she is being uncaring or negligent by not acceding to the patient's
wishes. We recommend that general practitioners resist these
Fortunately, most people appear ultimately to lose interest in this
form of drug abuse.
Background and evidence basis of recommendations|
The Endocrine Society of Australia (ESA) Consensus Guidelines for Androgen Prescribing were written on behalf of the Endocrine Society of Australia. The ad hoc Writing Committee commissioned by the ESA's Council was Dr A J Conway, Professor D J Handelsman (Chair), Associate Professor D W Lording, Dr B Stuckey, and Associate Professor J D Zajac. The draft guidelines were extensively circulated for comment to active members of the ESA with clinical expertise or interests in male reproductive endocrinology. Comments were incorporated into the final document, which was ratified by the ESA's Council.
Androgen therapy, in regular clinical use for over 60 years, is one of the oldest hormonal regimens in modern therapeutics. As a long established standard and effective form of hormone replacement for many decades, placebo-controlled studies are unavailable and now unacceptable. Consequently, the NHMRC Quality of Evidence Ratings for these recommendations are those appropriate to an expert committee reviewing all available evidence from controlled experimental and observational studies as well as clinical experience.
Diagnosis and management of androgen deficiency
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Endocrine Society of Australia, Sydney, NSW.
Ann J Conway, MB BS, FRACP;
David J Handelsman, MB BS,
Douglas W Lording, MB BS, FRACP;
Stuckey, MB BS, FRACP;
Jeffrey D Zajac, PhD,
Reprints will not be available from the authors.
Associate Professor J D Zajac, Department of Medicine, University of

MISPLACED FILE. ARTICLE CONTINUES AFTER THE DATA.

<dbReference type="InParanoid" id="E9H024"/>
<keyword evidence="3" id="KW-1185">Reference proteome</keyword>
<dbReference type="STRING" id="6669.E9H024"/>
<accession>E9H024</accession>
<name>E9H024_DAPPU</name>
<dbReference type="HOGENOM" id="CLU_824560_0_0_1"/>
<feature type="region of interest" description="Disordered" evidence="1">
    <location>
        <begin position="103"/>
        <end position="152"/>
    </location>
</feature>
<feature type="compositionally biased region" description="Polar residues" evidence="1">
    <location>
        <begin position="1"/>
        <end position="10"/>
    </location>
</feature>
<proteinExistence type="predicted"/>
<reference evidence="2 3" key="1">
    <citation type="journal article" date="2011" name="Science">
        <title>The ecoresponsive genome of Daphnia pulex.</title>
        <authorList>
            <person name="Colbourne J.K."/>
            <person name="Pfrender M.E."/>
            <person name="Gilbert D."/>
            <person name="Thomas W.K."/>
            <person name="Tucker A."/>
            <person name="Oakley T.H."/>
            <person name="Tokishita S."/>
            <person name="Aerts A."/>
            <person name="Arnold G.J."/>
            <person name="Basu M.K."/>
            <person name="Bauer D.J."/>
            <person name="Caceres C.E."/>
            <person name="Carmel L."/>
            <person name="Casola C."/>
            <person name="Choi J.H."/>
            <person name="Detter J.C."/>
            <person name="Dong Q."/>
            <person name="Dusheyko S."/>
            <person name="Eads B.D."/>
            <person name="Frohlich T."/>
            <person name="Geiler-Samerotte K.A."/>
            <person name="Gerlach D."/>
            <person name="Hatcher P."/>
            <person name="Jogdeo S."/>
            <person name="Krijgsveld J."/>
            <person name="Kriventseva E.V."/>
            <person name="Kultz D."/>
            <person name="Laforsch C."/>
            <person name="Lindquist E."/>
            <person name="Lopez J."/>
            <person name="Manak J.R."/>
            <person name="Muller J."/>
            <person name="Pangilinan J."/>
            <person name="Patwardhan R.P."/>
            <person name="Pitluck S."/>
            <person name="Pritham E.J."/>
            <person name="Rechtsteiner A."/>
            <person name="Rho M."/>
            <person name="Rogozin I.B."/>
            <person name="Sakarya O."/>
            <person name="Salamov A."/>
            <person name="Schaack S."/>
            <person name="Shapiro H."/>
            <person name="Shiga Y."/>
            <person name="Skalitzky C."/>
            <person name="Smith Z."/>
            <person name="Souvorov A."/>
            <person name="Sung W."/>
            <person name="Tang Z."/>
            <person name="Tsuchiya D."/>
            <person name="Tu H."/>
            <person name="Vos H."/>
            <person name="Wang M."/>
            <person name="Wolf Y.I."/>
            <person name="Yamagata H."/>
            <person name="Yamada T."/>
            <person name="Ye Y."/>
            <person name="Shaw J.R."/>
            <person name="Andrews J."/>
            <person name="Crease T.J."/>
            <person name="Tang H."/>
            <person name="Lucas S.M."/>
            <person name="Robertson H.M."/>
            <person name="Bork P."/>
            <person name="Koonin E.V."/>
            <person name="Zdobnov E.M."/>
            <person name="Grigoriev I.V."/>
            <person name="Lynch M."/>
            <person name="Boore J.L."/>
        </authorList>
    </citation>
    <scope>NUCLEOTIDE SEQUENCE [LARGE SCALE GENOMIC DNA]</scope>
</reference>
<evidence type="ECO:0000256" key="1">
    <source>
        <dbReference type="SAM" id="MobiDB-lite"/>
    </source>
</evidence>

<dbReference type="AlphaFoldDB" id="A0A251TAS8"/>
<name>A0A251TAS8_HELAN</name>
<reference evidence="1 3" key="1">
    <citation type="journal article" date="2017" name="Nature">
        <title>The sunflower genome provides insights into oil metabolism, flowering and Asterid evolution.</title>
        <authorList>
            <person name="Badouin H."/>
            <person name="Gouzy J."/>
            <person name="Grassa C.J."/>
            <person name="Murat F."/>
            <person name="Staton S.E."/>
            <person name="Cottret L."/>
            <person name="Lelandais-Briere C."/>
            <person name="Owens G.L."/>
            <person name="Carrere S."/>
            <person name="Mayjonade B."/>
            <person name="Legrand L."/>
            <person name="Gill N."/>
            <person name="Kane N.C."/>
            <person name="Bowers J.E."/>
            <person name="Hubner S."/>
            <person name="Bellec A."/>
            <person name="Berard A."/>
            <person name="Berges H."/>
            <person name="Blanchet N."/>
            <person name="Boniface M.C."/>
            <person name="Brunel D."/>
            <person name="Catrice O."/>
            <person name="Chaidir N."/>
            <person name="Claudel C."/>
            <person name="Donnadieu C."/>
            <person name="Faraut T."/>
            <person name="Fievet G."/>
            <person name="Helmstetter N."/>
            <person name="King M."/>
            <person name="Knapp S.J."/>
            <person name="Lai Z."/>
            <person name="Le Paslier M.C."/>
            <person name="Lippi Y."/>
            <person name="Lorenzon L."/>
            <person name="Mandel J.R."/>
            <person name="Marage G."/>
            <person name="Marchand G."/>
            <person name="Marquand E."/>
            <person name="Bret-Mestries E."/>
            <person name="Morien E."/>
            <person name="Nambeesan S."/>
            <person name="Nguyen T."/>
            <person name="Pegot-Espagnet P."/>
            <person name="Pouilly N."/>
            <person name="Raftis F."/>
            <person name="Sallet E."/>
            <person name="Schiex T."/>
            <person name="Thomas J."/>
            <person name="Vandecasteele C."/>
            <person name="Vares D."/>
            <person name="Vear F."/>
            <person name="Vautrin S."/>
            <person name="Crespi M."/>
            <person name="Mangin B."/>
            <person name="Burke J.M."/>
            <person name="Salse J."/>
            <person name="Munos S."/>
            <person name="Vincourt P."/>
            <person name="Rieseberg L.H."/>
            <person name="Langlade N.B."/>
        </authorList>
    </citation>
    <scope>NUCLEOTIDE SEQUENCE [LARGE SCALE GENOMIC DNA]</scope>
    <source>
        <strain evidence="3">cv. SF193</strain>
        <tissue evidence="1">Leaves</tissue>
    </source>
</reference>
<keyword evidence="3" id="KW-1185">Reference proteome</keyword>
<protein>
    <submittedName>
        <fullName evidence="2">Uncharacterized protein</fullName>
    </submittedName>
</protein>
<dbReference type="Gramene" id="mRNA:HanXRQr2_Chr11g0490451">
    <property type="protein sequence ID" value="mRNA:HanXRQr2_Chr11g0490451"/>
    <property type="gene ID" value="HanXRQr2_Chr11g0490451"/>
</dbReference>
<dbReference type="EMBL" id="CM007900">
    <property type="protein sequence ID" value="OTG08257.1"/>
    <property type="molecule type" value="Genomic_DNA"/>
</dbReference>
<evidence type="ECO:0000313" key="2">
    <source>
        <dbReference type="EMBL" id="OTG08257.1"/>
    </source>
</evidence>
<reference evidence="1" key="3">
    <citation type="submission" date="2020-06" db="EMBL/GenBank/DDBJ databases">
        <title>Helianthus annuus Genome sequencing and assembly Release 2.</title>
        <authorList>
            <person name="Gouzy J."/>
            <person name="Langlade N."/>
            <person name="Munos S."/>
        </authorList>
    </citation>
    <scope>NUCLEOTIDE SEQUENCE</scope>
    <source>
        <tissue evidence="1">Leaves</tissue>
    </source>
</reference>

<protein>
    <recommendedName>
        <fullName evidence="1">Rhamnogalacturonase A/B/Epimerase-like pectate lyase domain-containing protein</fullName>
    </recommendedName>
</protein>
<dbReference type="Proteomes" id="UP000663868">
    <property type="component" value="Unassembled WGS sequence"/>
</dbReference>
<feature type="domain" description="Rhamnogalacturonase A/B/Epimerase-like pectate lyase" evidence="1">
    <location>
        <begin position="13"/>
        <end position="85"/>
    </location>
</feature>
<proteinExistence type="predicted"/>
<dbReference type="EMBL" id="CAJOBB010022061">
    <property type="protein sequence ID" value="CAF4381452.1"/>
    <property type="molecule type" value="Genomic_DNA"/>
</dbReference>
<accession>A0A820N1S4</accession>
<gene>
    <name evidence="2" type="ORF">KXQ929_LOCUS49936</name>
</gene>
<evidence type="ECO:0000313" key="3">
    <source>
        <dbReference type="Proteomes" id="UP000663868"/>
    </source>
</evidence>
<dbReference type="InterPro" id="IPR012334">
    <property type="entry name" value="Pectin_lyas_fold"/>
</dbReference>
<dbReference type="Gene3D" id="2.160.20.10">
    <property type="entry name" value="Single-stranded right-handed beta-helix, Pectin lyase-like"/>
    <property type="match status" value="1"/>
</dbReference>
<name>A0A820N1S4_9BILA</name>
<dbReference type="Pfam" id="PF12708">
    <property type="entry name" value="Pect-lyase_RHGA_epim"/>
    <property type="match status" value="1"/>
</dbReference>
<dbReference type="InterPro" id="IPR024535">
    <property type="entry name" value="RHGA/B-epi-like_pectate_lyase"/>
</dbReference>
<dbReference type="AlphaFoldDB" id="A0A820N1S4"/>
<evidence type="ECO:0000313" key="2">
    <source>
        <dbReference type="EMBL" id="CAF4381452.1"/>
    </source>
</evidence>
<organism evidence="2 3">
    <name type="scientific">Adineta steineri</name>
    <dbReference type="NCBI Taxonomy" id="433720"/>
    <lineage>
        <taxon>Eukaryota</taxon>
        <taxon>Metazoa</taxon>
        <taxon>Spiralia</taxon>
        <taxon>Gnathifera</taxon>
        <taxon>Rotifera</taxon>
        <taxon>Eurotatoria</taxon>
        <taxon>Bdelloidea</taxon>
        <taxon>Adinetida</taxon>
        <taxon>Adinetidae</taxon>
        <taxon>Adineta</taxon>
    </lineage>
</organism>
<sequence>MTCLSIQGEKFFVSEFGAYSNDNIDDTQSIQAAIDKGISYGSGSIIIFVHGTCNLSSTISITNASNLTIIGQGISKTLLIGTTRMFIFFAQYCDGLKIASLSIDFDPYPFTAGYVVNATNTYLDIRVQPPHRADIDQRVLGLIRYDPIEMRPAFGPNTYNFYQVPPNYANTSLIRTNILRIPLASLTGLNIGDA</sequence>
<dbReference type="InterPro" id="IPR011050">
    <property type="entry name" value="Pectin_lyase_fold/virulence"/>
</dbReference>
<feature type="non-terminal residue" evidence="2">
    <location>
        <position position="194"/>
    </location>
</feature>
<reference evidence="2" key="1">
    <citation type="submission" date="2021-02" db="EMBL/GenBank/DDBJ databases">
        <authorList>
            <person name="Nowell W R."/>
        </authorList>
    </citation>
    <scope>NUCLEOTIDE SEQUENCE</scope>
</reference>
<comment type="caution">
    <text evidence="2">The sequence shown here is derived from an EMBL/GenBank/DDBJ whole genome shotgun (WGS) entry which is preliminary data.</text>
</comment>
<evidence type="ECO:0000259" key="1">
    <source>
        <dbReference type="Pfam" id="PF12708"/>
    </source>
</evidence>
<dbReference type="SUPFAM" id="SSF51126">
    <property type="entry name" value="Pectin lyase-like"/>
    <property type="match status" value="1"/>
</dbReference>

Melbourne, Royal Melbourne Hospital, Parkville, VIC 3050.
1: Use, misuse and abuse of androgens|
Physiological (androgen deficiency)
Pharmacological (non-androgen deficiency)4-6
Classical androgen deficiency ("hypogonadism")
- Age-related partial androgen deficiency
- Micropenis (neonatal)
- Delayed puberty
- Aged men*
- Androgen deficiency secondary to chronic disease*
- Induced androgen deficiency
- Hormonal male contraception*
- Anaemia due to marrow or renal failure
- Advanced breast cancer
- Excessively tall stature in boys
- In absence of proven androgen deficiency:
- Male infertility
- Sexual dysfunction/impotence
- "Male menopause", "andropause"
- Older men (>65 years)
- Non-specific symptoms
Absence of medical indication
||Competitive power sports (athletics,
weightlifting, football, swimming, rowing,
|"Body beautiful" subculture|
|Security, police, armed forces, professional sports|
* These indications remain to be fully evaluated for safety and efficacy in
controlled clinical trials.
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2: Biochemical evaluation of the diagnosis of androgen deficiency in men with clinical features consistent with hypogonadism*|